Biscuits and Chips Wrappers Can be Recycled Soon

biscuit wrappers

There’s now hope of plastic packaging contributing less to landfills and to pollution in oceans. Austrian firm Constantia Flexibles, the world’s third largest producer of packaging material, inaugurated the world’s first 100% recyclable plastic packaging unit near Ahmedabad on 20 November 2019. This unit is set to redefine packaging in the world. The new plastic can be recycled nine times. So far, except milk covers and PET bottles, all other plastic material found their way into landfills, incinerators or oceans.

Called Constantia Ecoflex Ahmedabad, the unit will produce EcoLam range of high-barrier flexible packaging that is resource-efficient and recyclable. EcoLam is a lightweight mono-PE laminate suitable for a variety of packaging applications. It has a mono-material structure that ensures it is fully recyclable. Its carbon footprint, a company note said, is 32% lower than that of comparable products. It’s known to offer similar benefits as aluminium foils.

Blown Film Extruder – Machine that will roll out recyclable film

The new unit’s single line can produce 600 tons per month with capability to add more lines. This output is largely meant for the Indian market. Similar plants are being planned across the world.

Constantia has been growing in India through acquisitions. It acquired Ahmedabad-based Parikh Packaging 5 years ago which was founded by Pavan Parikh and Pranav Parikh. The brothers are part of the new venture and hold senior positions. The company posted a turnover of Rs. 900 crore in the last fiscal. Costantia also acquired Kolkata-based Creative Packaging.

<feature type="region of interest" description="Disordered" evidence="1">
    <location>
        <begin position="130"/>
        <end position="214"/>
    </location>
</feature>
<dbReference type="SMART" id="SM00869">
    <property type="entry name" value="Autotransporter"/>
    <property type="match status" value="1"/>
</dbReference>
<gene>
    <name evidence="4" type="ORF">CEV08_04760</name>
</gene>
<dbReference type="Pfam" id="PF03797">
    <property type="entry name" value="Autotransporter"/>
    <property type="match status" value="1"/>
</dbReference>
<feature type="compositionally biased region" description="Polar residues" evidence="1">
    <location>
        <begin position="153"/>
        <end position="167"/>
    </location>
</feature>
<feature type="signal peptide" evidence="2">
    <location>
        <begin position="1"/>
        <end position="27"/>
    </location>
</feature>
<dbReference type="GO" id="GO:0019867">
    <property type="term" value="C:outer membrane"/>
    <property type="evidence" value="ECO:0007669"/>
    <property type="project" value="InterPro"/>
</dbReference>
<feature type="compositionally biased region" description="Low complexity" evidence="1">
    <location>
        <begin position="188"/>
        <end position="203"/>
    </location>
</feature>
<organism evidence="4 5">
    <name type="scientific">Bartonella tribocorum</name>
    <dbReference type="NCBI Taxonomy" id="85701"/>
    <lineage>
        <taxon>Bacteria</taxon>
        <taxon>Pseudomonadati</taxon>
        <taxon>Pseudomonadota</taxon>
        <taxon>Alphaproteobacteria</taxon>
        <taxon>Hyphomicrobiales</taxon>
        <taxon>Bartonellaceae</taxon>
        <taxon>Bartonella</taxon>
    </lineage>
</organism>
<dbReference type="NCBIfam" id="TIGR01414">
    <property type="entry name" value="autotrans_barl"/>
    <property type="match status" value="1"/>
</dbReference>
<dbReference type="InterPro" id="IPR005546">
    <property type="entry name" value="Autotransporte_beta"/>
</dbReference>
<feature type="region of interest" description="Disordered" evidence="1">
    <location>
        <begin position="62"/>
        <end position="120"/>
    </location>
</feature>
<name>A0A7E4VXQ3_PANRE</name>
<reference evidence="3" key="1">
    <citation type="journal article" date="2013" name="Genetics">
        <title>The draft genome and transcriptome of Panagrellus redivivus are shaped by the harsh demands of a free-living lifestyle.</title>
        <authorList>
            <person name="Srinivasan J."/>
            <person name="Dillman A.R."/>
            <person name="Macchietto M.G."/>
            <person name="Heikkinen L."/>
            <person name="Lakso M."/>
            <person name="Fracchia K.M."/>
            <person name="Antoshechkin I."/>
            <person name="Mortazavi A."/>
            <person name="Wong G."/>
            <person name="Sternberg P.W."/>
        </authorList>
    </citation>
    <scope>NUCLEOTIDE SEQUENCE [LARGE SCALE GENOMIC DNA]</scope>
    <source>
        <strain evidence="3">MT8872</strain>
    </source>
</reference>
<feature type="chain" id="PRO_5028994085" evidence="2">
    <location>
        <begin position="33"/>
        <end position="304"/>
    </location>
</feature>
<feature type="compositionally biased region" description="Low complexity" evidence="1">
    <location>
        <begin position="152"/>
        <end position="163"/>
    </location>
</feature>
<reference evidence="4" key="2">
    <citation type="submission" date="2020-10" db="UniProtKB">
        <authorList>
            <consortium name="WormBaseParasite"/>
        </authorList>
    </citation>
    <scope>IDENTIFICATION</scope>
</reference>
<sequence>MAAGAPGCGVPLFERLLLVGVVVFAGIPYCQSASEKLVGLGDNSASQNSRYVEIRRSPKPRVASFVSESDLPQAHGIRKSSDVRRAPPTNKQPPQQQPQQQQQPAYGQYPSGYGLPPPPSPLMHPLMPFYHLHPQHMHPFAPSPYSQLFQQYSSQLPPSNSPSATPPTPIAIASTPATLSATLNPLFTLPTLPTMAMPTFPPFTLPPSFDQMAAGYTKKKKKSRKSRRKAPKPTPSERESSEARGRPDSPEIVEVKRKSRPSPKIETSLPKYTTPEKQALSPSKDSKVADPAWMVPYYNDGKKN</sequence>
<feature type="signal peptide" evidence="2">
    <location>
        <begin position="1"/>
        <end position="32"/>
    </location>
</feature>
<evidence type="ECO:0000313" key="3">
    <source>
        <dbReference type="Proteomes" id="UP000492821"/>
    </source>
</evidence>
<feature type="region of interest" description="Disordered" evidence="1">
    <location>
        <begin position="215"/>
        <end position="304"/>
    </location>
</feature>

In a chat with Benedict Paramanand, Editor of, at the new plant, Alexander Baumgartner, CEO of Constantia Flexibles, said this the plant is part of Constantia’s pledge to make all its products recyclable by 2030. Edited excerpts:

Constantia’s Roadmap


We made a commitment a year ago that by 2025 we want 100% of our production, everything we sell to the pharma industry and into the consumer industry, to be recyclable. Our current rate is 56%. We have a lot of challenges while we try to achieve our target.

There is no value in multi-resin packaging material today, but now mono-material based packaging can be collected and recycled, just like the way PET bottles are done or recycled.”

Will the Cost of Products go Up?

As part of extended producer responsibility (EPR) principle, most countries, including India, are now imposing higher fee on FMCG companies. The EPR fee in Europe is going to go up three times from 1 January 2020. In the new regime, if producers like Nestle and Unilever start using our sustainable packaging material, they will actually save money. That way, Constantia will benefit as the EPR fees go up.

Also, today, more and more young consumers care. Despite their low income levels they are ready to spend money on goods that are good for the planet.

Packaging Trend in India

In India, there’s a big push for recycling. That’s why we built our factory here. India’s ban on single use plastic will help us as our packaging would soon be recyclable.